The beginning of the good news about Jesus the Messiah, the Son of God, as it is written in Isaiah the prophet:
“I will send my messenger ahead of you,
who will prepare your way”—
“a voice of one calling in the wilderness,
‘Prepare the way for the Lord,
make straight paths for him.’”
And so John the Baptist appeared in the wilderness, preaching a baptism of repentance for the forgiveness of sins. The whole Judean countryside and all the people of Jerusalem went out to him. Confessing their sins, they were baptized by him in the Jordan River. John wore clothing made of camel’s hair, with a leather belt around his waist, and he ate locusts and wild honey. And this was his message: “After me comes the one more powerful than I, the straps of whose sandals I am not worthy to stoop down and untie. I baptize you with water, but he will baptize you with the Holy Spirit.” – Mark 1:1-8 (ESV)
There is a great deal of symbolism related to our Lord’s life. For example, Jesus goes down into Egypt as an infant and the words of Hosea 11:1 are applied to Him: “Out of Egypt I have called My Son.” But back in Hosea 11:1 we have a fuller sentence: “When Israel was a child, I loved him, and out of Egypt I called my son.” How do these passages fit together? Well, Matthew 2:15 is making an identification between Israel and Jesus. We could say that Jesus is the faithful Israel who will do what Israel according to the flesh was called but failed to do. E.g., Israel was called to be light for the world. Jesus came and was the Light of the world.”
These sorts of connections are very common in the gospels. So, when we read that “John the Baptist appeared in the wilderness” we might reasonably ask “Why in the wilderness?” Well, for one thing, this is what Isaiah prophesied. But that just pushes the question back to the Old Testament. We can still reasonably ask: “What in the wilderness?”
R. T. France writes:
The wilderness was a place of hope, of new beginnings. It was in the wilderness that Yahweh had met with Israel and made them into His people when they came out of Egypt. That had been the honeymoon period, before the relationship had become strained. ‘I remember the devotion of your youth, your love as a bride, how you followed Me in the wilderness, in a land not sown. Israel was holy to Yahweh, the first fruits of His harvest (Jeremiah 2:2-3).’ In the wilderness Israel experienced privation and danger, and learned through this testing period to trust in the provision and protection of their God; this the message of Moses’ great exhortation to Israel in the early chapters of Deuteronomy, summed up in Deuteronomy 8. So as the prophets looked back to the comparative purity of Israel’s wilderness beginnings, the hope grew that in the wilderness God’s people would again find their true destiny. ‘Behold, I will allure her, and bring her into the wilderness, and speak tenderly to her. … And there she shall answer as in the days of her you, as at the time when she came out of the land of Egypt.’ (Hosea 2:14-15) The voice in the wilderness (Isaiah 40:3-5) which introduces Isaiah’s great vision of restoration, is followed by the recurrent theme of a new Exodus, a new beginning in a wilderness transformed by the renewing power of Israel’s God.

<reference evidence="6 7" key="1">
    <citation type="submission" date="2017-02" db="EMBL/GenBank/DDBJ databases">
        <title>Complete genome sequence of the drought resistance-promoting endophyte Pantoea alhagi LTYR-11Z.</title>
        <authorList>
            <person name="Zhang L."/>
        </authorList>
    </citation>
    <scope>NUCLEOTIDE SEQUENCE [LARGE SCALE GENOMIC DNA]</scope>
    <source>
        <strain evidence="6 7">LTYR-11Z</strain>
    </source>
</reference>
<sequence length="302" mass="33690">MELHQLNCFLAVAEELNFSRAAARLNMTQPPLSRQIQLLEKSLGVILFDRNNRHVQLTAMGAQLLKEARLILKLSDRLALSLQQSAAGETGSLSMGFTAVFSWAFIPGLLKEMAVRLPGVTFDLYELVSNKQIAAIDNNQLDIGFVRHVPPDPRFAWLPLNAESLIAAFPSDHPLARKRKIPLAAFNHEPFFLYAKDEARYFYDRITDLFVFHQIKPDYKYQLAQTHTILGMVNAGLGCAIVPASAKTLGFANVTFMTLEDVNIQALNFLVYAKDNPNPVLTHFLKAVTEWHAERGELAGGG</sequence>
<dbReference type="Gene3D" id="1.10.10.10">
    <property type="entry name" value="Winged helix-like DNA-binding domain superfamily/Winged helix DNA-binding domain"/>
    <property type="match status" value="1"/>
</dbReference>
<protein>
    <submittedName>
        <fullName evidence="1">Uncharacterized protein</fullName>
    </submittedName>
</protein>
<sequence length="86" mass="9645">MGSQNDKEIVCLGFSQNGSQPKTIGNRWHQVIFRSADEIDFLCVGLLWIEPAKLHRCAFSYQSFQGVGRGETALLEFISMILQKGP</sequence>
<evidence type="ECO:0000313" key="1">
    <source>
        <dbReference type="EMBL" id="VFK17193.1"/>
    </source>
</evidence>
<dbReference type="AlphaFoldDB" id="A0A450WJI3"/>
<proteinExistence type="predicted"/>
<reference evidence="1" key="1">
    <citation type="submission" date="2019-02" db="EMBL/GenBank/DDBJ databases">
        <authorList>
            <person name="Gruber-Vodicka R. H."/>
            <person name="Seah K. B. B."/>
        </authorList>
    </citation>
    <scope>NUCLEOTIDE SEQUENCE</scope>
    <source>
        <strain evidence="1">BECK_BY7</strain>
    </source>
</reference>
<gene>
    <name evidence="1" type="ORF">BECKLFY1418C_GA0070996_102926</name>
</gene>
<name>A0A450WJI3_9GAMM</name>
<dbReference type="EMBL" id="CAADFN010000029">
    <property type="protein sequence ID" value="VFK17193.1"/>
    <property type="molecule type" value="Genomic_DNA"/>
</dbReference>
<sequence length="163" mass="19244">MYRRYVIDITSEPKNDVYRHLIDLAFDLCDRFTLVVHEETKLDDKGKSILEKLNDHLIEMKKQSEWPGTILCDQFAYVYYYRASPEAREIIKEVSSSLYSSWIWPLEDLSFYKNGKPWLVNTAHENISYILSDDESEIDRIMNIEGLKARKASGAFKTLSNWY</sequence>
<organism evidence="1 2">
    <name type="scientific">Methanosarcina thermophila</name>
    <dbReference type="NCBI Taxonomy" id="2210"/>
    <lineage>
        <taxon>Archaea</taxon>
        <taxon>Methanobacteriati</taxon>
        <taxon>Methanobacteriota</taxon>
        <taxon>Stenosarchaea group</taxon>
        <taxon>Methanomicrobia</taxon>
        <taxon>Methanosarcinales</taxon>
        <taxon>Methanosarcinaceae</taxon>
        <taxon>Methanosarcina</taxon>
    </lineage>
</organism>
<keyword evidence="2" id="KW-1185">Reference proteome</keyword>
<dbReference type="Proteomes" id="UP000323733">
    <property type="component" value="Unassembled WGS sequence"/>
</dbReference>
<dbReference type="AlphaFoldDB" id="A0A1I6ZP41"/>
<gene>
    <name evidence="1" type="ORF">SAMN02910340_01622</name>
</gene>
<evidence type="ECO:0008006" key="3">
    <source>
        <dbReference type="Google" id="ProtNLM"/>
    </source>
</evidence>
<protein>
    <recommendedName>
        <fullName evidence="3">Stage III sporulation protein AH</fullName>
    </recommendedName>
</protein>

MEMORY WORK – Shorter Catechism Q/A 83
Q. 83. Are all transgressions of the law equally heinous?
A. Some sins in themselves, and by reason of several aggravations, are more heinous in the sight of God than others.